There was a senior citizen who lived in a small town all by herself. In the early evening she had retired to bed when all of a sudden sounds started coming from downstairs, someone had broken into her home. The elderly lady grabbed the phone, got under her bed, and called nine-one-one, but it just rang and rang. And even worse, the home invader was now making his way upstairs. It was then the senior got an idea – reaching for the telephone book she looked up the local doughnut shop. Then calling the baker, he handed the phone to the town policeman who immediately came to the house and made the arrest!
It was the Dutch who brought the doughnut to North America. Called olykoeks (oily cakes), the word “nut” was added to the word “dough” because nuts were put in the middle when cooking the dough to prevent the center from being undone. But doughnuts never became a big thing in the land, and maybe never would have, were it not for the Salvation Army. Let me explain.
In the year 1917, 250 Salvation Army ladies were sent overseas to France to assist the soldiers in non-combat roles (clothes mending, letter writing, gospel concerts, religious services, etc.) including free refreshments. And they were the only non-military females allowed on the front lines, each one issued – a helmet, gas mask, and .45 calibre revolver for their defense.
Two of the lassies decided to make doughnuts for the soldiers of the American first division outfit. Using a pot-bellied wood stove to cook, a wine bottle as a rolling pin, and a coffee lid as a presser, they cooked up in a frying pan, seven doughnuts at a time. Their first day total was 150. One of the ladies described the scene – “It was back-breaking to stand over the pan, so we spent most of our time kneeling in front of the stove. And we were always aware that anything could happen at anytime, with machine gun-fire going on around us and bombs dropping from planes up above. But we had a prayer in our hearts that somehow this home touch would do more for those who ate the doughnuts than just satisfying a physical hunger. The soldiers stood in the rain and mud, patiently waiting their turn. We then knew we had hit upon something when our very first customer said, “Oh boy, if this is war, let it continue!” The next day the number of doughnuts doubled to 300, and as word spread, the army provided better equipment until finally the daily local total rose to 6,000. Eventually, millions of the doughnuts would be served to millions of the soldiers all across Europe.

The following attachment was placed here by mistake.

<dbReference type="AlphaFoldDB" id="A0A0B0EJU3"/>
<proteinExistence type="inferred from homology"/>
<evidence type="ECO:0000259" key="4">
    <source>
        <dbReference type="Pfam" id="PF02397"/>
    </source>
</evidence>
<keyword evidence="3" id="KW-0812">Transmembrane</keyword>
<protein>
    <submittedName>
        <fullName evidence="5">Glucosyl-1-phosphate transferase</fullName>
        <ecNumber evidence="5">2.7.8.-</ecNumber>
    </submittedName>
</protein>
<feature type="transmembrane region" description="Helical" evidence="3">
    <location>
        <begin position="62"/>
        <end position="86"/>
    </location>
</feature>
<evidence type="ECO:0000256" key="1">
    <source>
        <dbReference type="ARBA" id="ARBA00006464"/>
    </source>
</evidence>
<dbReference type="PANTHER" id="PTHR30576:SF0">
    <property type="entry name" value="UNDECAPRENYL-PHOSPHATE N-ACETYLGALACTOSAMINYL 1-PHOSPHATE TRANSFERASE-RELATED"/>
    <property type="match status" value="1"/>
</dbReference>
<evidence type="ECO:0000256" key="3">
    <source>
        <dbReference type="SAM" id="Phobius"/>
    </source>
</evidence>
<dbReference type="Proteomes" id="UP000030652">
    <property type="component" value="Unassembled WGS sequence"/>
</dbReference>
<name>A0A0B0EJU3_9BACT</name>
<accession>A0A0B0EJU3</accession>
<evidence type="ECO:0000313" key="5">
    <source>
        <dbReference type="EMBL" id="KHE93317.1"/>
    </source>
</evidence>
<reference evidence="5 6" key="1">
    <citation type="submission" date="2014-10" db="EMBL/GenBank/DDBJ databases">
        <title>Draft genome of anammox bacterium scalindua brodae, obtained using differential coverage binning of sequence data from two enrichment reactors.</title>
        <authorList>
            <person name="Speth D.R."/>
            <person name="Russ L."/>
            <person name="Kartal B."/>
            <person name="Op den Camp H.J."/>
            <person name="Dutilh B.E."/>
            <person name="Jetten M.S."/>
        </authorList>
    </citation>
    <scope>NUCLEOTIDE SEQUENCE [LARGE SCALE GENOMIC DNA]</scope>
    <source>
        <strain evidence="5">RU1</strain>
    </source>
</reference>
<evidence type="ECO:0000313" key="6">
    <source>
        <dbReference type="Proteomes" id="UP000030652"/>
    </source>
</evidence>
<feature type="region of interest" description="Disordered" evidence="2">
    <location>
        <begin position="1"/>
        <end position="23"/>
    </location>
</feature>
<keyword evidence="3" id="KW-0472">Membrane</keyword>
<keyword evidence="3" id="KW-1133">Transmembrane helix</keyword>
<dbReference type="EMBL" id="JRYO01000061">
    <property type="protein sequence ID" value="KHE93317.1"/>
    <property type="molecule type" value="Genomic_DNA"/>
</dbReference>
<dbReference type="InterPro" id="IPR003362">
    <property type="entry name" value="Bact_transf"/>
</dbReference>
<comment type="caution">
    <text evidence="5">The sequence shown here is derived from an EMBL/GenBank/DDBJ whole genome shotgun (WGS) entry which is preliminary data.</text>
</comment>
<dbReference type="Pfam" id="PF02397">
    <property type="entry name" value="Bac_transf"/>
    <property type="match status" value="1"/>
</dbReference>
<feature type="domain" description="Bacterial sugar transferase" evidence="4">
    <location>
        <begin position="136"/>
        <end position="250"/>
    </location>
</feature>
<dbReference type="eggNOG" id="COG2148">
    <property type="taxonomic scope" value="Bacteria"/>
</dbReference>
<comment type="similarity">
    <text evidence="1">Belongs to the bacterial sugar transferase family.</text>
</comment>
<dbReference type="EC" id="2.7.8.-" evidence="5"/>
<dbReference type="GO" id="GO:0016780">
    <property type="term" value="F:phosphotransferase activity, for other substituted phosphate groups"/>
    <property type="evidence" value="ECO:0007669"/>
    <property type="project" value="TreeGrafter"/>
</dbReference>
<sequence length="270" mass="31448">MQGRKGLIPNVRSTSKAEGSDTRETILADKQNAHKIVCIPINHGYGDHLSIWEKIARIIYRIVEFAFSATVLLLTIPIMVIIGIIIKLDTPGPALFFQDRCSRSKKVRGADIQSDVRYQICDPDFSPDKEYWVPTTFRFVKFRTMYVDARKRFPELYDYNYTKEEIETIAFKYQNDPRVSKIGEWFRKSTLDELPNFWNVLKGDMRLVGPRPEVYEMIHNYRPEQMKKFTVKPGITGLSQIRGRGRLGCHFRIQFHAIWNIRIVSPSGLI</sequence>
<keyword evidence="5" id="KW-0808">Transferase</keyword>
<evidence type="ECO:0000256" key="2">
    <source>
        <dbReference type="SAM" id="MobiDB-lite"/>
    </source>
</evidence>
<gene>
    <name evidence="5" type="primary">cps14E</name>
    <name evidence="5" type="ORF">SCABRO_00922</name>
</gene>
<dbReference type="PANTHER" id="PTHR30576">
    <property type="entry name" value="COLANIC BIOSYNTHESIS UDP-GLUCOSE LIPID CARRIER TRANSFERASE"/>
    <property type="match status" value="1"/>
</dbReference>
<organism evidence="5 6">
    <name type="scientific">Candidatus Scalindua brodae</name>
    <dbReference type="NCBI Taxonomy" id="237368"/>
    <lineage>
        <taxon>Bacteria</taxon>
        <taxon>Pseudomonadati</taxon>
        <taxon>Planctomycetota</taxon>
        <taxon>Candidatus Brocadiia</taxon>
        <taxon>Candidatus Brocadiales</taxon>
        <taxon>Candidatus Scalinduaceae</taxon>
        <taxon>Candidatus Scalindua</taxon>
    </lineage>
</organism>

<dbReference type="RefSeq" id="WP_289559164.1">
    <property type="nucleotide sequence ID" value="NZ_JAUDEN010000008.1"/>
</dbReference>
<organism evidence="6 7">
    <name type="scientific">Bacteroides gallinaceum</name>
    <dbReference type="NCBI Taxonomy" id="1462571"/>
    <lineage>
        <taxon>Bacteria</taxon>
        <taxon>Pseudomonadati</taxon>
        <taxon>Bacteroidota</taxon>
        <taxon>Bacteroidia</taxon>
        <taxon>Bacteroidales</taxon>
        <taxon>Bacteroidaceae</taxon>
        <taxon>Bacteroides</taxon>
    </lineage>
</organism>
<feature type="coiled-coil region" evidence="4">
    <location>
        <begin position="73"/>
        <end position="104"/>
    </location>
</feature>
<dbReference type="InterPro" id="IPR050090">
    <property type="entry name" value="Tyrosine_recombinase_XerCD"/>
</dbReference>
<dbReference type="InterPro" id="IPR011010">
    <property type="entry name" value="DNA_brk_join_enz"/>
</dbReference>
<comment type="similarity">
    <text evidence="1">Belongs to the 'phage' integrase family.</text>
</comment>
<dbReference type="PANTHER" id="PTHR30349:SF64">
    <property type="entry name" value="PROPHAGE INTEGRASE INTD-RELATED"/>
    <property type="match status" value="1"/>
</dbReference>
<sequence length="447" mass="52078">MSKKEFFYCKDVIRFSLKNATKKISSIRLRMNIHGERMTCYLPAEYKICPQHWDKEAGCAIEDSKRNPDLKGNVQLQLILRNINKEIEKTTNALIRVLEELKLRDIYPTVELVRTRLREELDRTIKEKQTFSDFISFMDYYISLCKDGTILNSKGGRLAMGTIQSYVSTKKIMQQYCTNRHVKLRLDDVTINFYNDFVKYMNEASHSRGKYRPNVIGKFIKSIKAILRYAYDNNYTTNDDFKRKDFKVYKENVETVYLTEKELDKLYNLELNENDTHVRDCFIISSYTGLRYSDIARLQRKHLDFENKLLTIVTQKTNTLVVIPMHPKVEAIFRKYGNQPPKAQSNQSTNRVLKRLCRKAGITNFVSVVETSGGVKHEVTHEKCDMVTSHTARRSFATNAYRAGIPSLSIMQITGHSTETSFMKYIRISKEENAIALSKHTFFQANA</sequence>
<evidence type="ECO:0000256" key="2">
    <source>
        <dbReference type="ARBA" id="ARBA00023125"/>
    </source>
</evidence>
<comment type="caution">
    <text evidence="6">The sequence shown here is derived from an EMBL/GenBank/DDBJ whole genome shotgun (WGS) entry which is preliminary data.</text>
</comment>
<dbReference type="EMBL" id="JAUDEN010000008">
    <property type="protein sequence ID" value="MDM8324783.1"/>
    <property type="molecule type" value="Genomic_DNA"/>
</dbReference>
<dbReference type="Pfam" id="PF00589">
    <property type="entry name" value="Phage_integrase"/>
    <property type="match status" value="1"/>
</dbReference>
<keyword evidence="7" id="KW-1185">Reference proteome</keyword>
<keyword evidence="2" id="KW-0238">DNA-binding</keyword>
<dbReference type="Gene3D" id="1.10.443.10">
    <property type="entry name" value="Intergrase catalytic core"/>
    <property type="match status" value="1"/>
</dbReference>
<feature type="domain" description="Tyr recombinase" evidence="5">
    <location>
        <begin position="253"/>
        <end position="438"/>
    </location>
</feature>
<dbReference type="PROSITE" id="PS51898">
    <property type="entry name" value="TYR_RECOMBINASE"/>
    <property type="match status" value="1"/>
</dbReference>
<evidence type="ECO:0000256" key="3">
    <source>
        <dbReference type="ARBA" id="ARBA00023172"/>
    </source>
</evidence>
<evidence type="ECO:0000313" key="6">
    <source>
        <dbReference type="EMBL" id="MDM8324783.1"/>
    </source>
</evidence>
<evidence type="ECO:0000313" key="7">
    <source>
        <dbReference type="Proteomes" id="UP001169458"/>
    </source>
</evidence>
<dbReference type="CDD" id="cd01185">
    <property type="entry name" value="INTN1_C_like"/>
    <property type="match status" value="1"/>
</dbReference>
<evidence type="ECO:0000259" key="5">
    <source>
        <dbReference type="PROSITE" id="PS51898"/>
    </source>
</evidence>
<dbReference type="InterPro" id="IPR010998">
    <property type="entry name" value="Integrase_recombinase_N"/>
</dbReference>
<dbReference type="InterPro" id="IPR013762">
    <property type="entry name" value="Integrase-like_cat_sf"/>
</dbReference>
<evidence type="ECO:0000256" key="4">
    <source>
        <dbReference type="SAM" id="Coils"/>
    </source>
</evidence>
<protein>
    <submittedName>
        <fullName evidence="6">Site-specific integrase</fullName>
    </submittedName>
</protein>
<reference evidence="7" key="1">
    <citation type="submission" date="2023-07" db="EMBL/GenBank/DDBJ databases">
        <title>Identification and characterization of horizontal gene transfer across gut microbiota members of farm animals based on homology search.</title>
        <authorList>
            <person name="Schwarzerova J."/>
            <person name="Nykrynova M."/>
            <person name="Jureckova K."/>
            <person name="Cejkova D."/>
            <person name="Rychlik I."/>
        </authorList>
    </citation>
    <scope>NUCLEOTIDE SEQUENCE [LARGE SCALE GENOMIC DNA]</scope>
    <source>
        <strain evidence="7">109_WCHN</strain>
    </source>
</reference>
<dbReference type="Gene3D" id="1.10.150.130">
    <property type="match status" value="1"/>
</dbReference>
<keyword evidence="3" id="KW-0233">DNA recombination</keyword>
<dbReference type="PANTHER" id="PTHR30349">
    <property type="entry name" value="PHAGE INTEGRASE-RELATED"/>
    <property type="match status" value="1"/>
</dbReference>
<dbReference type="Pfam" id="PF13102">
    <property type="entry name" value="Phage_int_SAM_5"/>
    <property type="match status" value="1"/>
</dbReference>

When the war was over, the other lady doughnut maker commented – “The greatest physical hardship came as a result of the weather. That first winter was very cold. And how did we keep warm? We didn’t. Our feet froze. We used to take candles, light them, and put them as close to our feet as we could. Also, we tried to get hot water to wash our feet. When I got back to America, I had nineteen black spots on my feet where they had been frozen, thawed out, and frozen again. Other than the cold, there is what I call my ‘doughnut wrist’, from cooking so many doughnuts that the bone bulged out.”
When the war ended and the soldiers returned home, there was a great demand for doughnuts, but no doughnut shops to provide them and so soon chains like Krispy Kreme and Dunkin Donuts eventually came into existence. As well, every year on Veterans Day, bakery shops across America make up a batch of the doughnuts based upon the original recipe (flour, sugar, milk, eggs, baking powder, salt, lard) and serve them free to all military personal, both past and present soldiers.
The bottom line? The soldiers came up with a name for these Salvation Army ladies, calling them, “The Donut
Girls”. And that’s not a bad title, now and then, for women today – teachers providing such as their students battle to learn, wives as their husbands battle to earn, mothers as their children battle to obey, members as their leaders battle to serve, etc. The Bible says in Nehemiah 8:10 – Then said he unto them, Go your way, eat the fat, and drink the sweet and send portions unto them for whom nothing is prepared…